But the alarm over its export ban highlights the fragility of global food supplies.
How did we come here?
Ukraine is among the world’s top five exporters of various key agricultural products, including corn, wheat and barley, according to the US Department of Agriculture. It is also the leading exporter of sunflower oil and flour.
But the food situation was tense even before the start of the fighting in Europe. Tangled supply chains and unpredictable weather – often the result of climate change – had already pushed food prices to their highest level in about a decade. Affordability has also been an issue after the pandemic left millions out of work.
After Modi’s pledge, many vulnerable countries were banking on supplies from India.
“Indian wheat exports are particularly important this year due to the Russia-Ukraine crisis,” Oscar Tjakra, senior grains and oilseeds analyst at Rabobank, told CNN Business.
The “ban will reduce the availability of world wheat for exports in 2022 and support world wheat prices,” he added.
On Monday, Ambassador Linda Thomas-Greenfield, the United States’ representative to the United Nations, said she hoped the Indian authorities would “reconsider this position”.
Rise of food protectionism
The government also said the restrictions do not apply “where prior commitments have been made by private traders” and to countries requesting supplies “to meet their food security needs”.
According to Tjakra, these exceptions should be seen as “good news”, but they make it difficult to assess the impact the ban will have on global trade.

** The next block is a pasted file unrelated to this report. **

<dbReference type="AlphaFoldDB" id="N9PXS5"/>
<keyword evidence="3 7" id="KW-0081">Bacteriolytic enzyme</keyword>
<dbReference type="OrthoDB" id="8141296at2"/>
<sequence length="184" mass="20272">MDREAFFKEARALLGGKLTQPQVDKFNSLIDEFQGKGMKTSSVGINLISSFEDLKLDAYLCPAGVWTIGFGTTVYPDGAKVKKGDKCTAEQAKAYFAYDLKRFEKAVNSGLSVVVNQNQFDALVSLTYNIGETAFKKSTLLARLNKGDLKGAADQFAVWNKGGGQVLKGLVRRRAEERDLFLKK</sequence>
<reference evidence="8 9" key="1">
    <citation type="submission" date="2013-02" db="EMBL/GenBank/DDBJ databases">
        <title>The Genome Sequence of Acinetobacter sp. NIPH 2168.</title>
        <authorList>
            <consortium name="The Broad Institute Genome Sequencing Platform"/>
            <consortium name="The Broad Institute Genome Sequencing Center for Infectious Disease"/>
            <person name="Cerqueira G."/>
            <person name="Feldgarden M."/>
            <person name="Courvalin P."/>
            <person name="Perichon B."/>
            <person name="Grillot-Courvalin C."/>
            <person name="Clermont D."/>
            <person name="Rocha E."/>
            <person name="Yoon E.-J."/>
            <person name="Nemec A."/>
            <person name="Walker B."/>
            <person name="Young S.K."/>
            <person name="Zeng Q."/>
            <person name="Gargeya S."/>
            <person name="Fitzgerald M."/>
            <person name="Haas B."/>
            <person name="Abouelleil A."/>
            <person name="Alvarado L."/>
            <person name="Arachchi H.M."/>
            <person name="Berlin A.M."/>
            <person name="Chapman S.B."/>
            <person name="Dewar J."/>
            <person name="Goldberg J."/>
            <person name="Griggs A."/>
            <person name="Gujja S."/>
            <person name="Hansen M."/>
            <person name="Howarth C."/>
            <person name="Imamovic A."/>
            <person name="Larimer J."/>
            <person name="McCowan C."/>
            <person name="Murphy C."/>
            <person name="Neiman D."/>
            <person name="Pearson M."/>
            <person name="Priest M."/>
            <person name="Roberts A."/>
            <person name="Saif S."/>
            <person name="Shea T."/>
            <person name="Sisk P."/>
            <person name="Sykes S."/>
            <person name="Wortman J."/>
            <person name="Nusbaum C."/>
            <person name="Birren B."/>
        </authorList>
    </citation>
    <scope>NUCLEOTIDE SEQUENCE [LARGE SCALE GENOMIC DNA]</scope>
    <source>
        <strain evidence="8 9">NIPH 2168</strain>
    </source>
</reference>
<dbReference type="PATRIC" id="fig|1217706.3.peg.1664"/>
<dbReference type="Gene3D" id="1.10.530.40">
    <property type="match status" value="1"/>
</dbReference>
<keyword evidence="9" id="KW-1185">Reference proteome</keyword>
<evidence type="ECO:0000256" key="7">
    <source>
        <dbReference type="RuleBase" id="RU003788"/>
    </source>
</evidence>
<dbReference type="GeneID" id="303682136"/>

The “severity of the impact” of the ban “will still depend on the export volumes of Indian wheat which are still allowed at the government level and the wheat production volumes of other global wheat producers”, he said. he adds.
Some analysts in India say allowing unrestricted exports was initially a bad idea.
“We don’t know what will happen to the climate in India,” Devinder Sharma, an India-based agricultural policy expert, told CNN Business.
India is among the countries expected to bear the brunt of the impacts of the climate crisis, according to the UN’s authority on climate change, the Intergovernmental Panel on Climate Change (IPCC).
If crops are ruined due to unpredictable weather, India could run out of food and find itself “standing with a begging bowl”, Sharma added.
India is not the only country looking inward and curbing agricultural exports.
“With inflation already on the rise in Asia, risks are skewed towards more food protectionism, but these measures could end up exacerbating food price pressures globally,” Nomura analyst Sonal Varma said on Saturday. .
She added that the impact of India’s wheat export ban “will be felt disproportionately by low-income developing countries”.
Bangladesh is India’s top wheat export destination, followed by Sri Lanka, the United Arab Emirates, Indonesia, Yemen, the Philippines and Nepal, Nomura said.